The Duke of Sussex explained that the video communications app is a perfect means of asking his grandmother to purchase gifts that are most unbefitting of the most powerful woman in the world. "My grandmother asked us what Archie wanted for Christmas, and Meg said a waffle maker. She sent us a waffle maker for Archie. So breakfast now, Meg makes up a beautiful organic mix in the waffle maker," he joked to Corden.

It seems that, despite his move to the U.S., Prince Harry is in constant contact with the queen. According to some insiders, he actually speaks to her more than any other relatives residing in the U.K. (and that includes his dad, Prince Charles). As royal commentator Chris Shipp said (via Express), "His granny is the one person he spends a lot of time talking to."

They bonded at Prince Philip's funeral

When Prince Philip died in April 2021, the world was in shock. Although approaching 100 years old, Queen Elizabeth's dutiful husband appeared to be fitter than many people decades younger than him. Prince Harry was devastated by his grandfather's demise. "Grandpa, thank you for your service, your dedication to Granny, and for always being yourself. You will be sorely missed, but always remembered — by the nation and the world. Meghan, Archie, and I (as well as your future great-granddaughter) will always hold a special place for you in our hearts," Harry poignantly wrote on his website, Archwell.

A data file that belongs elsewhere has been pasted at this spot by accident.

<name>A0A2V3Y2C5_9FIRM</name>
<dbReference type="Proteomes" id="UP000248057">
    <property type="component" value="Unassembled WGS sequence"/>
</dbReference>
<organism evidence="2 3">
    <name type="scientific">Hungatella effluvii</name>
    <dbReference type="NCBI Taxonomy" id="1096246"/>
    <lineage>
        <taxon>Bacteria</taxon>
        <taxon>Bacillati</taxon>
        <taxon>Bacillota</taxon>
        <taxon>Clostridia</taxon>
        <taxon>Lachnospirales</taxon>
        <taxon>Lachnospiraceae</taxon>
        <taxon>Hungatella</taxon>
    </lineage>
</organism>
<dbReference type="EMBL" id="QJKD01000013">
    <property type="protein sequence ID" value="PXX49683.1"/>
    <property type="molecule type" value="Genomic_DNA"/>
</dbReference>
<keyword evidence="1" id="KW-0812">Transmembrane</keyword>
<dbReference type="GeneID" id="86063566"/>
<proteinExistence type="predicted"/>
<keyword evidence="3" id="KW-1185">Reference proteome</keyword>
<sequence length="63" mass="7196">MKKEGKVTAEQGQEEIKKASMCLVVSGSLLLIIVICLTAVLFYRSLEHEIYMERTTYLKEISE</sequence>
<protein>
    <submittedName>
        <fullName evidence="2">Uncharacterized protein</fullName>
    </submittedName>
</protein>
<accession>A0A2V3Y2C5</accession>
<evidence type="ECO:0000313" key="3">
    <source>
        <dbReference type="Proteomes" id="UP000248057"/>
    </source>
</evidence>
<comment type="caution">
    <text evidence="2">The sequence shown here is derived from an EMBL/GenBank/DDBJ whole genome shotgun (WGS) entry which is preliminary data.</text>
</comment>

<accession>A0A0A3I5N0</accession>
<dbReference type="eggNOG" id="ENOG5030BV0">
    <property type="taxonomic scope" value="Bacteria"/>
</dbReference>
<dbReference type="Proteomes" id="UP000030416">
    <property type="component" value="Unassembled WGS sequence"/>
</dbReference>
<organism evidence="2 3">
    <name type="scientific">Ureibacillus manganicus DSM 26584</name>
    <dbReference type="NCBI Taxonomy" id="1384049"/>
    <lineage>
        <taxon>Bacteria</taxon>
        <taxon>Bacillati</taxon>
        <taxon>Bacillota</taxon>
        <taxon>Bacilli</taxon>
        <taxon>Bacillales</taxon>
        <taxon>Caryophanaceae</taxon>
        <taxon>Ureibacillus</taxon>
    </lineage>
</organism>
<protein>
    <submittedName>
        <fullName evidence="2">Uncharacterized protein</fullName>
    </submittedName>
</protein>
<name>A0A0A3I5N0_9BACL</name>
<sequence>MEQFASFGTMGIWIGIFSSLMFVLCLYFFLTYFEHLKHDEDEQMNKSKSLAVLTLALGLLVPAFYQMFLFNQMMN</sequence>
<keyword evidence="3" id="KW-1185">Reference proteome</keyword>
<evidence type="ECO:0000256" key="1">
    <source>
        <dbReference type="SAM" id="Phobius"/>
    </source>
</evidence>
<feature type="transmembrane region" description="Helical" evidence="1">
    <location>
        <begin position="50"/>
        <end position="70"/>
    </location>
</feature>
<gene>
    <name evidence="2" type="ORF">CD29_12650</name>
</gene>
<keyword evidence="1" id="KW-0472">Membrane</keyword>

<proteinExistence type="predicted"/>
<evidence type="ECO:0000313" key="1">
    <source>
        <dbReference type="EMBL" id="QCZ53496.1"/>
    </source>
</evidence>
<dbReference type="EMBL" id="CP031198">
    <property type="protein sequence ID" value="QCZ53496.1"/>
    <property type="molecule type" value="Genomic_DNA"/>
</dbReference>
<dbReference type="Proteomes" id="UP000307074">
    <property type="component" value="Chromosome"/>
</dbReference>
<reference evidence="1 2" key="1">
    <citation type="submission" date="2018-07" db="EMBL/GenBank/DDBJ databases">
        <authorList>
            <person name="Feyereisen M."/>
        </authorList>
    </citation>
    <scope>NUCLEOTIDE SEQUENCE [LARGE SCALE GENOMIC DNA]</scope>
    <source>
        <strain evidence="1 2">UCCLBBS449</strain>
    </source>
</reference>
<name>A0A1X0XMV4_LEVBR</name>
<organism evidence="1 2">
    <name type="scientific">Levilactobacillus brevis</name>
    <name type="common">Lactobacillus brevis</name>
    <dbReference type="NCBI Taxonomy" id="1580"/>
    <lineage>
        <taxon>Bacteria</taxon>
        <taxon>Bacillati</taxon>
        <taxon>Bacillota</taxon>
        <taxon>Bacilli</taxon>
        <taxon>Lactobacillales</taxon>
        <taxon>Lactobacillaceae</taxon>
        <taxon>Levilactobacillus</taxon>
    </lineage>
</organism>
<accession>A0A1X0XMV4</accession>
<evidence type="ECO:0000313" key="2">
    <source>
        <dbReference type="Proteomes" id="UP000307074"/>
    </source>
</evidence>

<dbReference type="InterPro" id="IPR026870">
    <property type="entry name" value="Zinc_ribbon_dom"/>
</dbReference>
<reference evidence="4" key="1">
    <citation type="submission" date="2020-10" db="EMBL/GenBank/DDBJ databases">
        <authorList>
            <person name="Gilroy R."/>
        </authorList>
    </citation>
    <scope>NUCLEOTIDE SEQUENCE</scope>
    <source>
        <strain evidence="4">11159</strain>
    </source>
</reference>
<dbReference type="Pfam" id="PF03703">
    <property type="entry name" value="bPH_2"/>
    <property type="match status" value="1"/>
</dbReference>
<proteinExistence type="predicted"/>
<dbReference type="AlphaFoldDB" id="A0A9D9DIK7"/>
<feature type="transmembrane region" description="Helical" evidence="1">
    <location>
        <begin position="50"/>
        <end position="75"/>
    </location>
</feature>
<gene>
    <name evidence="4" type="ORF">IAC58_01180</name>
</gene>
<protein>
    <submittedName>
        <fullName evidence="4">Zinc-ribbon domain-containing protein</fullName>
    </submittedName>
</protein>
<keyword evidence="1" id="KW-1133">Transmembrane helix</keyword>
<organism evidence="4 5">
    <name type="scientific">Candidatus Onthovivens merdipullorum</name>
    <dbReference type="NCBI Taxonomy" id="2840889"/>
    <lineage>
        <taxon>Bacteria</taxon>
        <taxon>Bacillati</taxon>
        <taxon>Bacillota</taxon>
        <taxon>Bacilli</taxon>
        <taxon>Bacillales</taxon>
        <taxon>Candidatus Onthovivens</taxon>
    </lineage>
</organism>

A somber Prince Harry was photographed paying his respects to his grandfather when he attended his funeral at Windsor Castle. The sad event was an opportunity for Harry to reconcile with the queen after being separated by both borders and the ongoing coronavirus pandemic. Subsequently, the pair had a private meeting during which they reportedly had a much needed one-on-one chat. 

"This trip was to honor the life of his grandfather and support his grandmother and relatives," an insider told Harper's Bazaar. "It was very much a family-focused period of time. Saturday broke the ice for future conversations but outstanding issues have not been addressed at any great length. The family simply put their issues to one side to focus on what mattered." A second source added, "The love and respect he has for his grandmother will always be unwavering."

Prince Harry thinks his grandparents were the 'most adorable'